New Book: Jo Guldi, The Long Land War: The Global Struggle for Occupancy Rights (2022). Overview below:
A definitive history of ideas about land redistribution, allied political movements, and their varied consequences around the world
“An epic work of breathtaking scope and moral power, The Long Land War offers the definitive account of the rise and fall of land rights around the world over the last 150 years.” —Matthew Desmond, Pulitzer Prize–winning author of Evicted: Poverty and Profit in the American City
Jo Guldi tells the story of a global struggle to bring food, water, and shelter to all. Land is shown to be a central motor of politics in the twentieth century: the basis of movements for giving reparations to formerly colonized people, protests to limit the rent paid by urban tenants, intellectual battles among development analysts, and the capture of land by squatters taking matters into their own hands. The book describes the results of state-engineered “land reform” policies beginning in Ireland in 1881 until U.S.-led interests and the World Bank effectively killed them off in 1974.
The Long Land War provides a definitive narrative of land redistribution alongside an unflinching critique of its failures, set against the background of the rise and fall of nationalism, communism, internationalism, information technology, and free-market economics. In considering how we could make the earth livable for all, she works out the important relationship between property ownership and justice on a changing planet.
-Editor’s Note: I just finished reading a number of chapters of the book and can recommend this book as a book that will force you to think though things even though I don’t think readers will necessarily agree with all of the book’s arguments or sources of content given the ambitions of the book. In other words, it is interesting with lots of things that U.S. readers will likely find as “new” and worth thinking through even if there are parts of the book that annoyed me–for being too dogmatic/one-sided–as well.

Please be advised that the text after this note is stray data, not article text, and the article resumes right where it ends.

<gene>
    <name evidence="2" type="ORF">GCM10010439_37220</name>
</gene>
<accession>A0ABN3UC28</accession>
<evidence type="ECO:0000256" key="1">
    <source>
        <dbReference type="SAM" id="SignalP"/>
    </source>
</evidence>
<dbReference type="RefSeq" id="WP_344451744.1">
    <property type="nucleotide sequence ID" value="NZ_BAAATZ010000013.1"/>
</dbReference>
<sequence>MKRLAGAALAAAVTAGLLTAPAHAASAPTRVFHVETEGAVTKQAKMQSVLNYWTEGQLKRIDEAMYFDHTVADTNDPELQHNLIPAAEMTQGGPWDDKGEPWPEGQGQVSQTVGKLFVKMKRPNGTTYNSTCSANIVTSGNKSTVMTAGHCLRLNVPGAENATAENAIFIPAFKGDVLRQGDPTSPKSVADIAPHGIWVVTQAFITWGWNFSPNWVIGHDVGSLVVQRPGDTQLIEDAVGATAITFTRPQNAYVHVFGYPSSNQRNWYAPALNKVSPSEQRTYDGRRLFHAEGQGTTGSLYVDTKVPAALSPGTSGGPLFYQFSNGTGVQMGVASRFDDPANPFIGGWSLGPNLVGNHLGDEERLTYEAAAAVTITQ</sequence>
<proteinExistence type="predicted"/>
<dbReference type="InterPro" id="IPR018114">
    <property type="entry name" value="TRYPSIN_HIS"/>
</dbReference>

New Article: Anjeanette Damon, He Tore Down Motels Where Poor Residents Lived During a Housing Crisis. City Leaders Did Nothing, ProPublica (2021). Description Below:
Reno, Nevada, has one of the worst affordable housing shortages in the U.S. Yet city officials let an out-of-state casino owner displace hundreds of low-income residents so he could one day build an entertainment complex.
New Article: Michael Kimmelman, A Rebirth in the Bronx: Is This How to Save Public Housing?, N.Y. Times (Aug. 5, 2021),
The Baychester Houses have been brightly refurbished using a federal program that could help fix America’s ailing subsidized housing situation.
New Article: Audrey McFarlane, Black Transit: When Public Transportation Decision-Making Leads to Negative Economic Development, forthcoming Iowa L. Rev. Abstract below: